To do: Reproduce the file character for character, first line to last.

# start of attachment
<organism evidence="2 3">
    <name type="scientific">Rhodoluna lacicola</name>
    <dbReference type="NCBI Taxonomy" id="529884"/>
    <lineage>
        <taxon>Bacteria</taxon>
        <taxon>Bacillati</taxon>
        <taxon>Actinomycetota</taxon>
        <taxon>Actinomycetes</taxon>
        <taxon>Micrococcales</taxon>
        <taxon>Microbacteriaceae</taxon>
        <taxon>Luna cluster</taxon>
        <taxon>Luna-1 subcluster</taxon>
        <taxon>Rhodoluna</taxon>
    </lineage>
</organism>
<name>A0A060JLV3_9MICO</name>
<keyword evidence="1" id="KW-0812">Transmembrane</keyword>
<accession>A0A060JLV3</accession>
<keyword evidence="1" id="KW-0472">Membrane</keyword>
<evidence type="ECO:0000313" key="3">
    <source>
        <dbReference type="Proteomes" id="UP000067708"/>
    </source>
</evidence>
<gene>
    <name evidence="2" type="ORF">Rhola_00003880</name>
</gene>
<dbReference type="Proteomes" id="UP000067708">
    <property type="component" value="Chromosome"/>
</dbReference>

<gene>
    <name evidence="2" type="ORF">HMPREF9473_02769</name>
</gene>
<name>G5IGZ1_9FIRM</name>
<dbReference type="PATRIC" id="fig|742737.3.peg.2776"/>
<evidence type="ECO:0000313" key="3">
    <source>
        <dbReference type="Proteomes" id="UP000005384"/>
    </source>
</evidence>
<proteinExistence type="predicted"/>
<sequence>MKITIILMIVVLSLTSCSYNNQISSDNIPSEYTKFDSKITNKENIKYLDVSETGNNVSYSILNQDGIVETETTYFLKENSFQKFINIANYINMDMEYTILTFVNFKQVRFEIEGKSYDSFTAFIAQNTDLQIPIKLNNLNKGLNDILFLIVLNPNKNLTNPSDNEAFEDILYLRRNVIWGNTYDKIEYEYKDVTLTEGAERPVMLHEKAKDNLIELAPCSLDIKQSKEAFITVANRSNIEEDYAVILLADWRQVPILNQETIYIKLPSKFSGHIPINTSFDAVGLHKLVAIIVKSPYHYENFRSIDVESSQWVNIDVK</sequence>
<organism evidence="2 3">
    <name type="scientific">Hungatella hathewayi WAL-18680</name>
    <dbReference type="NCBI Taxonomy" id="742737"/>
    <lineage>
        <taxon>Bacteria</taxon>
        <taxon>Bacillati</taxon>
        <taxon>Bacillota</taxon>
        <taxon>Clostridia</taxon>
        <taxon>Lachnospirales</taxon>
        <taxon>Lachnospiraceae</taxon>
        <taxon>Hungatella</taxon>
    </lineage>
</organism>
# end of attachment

<organism evidence="2 3">
    <name type="scientific">Rhodoluna lacicola</name>
    <dbReference type="NCBI Taxonomy" id="529884"/>
    <lineage>
        <taxon>Bacteria</taxon>
        <taxon>Bacillati</taxon>
        <taxon>Actinomycetota</taxon>
        <taxon>Actinomycetes</taxon>
        <taxon>Micrococcales</taxon>
        <taxon>Microbacteriaceae</taxon>
        <taxon>Luna cluster</taxon>
        <taxon>Luna-1 subcluster</taxon>
        <taxon>Rhodoluna</taxon>
    </lineage>
</organism>
<name>A0A060JLV3_9MICO</name>
<keyword evidence="1" id="KW-0812">Transmembrane</keyword>
<accession>A0A060JLV3</accession>
<keyword evidence="1" id="KW-0472">Membrane</keyword>
<evidence type="ECO:0000313" key="3">
    <source>
        <dbReference type="Proteomes" id="UP000067708"/>
    </source>
</evidence>
<gene>
    <name evidence="2" type="ORF">Rhola_00003880</name>
</gene>
<dbReference type="Proteomes" id="UP000067708">
    <property type="component" value="Chromosome"/>
</dbReference>

<gene>
    <name evidence="2" type="ORF">HMPREF9473_02769</name>
</gene>
<name>G5IGZ1_9FIRM</name>
<dbReference type="PATRIC" id="fig|742737.3.peg.2776"/>
<evidence type="ECO:0000313" key="3">
    <source>
        <dbReference type="Proteomes" id="UP000005384"/>
    </source>
</evidence>
<proteinExistence type="predicted"/>
<sequence>MKITIILMIVVLSLTSCSYNNQISSDNIPSEYTKFDSKITNKENIKYLDVSETGNNVSYSILNQDGIVETETTYFLKENSFQKFINIANYINMDMEYTILTFVNFKQVRFEIEGKSYDSFTAFIAQNTDLQIPIKLNNLNKGLNDILFLIVLNPNKNLTNPSDNEAFEDILYLRRNVIWGNTYDKIEYEYKDVTLTEGAERPVMLHEKAKDNLIELAPCSLDIKQSKEAFITVANRSNIEEDYAVILLADWRQVPILNQETIYIKLPSKFSGHIPINTSFDAVGLHKLVAIIVKSPYHYENFRSIDVESSQWVNIDVK</sequence>
<organism evidence="2 3">
    <name type="scientific">Hungatella hathewayi WAL-18680</name>
    <dbReference type="NCBI Taxonomy" id="742737"/>
    <lineage>
        <taxon>Bacteria</taxon>
        <taxon>Bacillati</taxon>
        <taxon>Bacillota</taxon>
        <taxon>Clostridia</taxon>
        <taxon>Lachnospirales</taxon>
        <taxon>Lachnospiraceae</taxon>
        <taxon>Hungatella</taxon>
    </lineage>
</organism>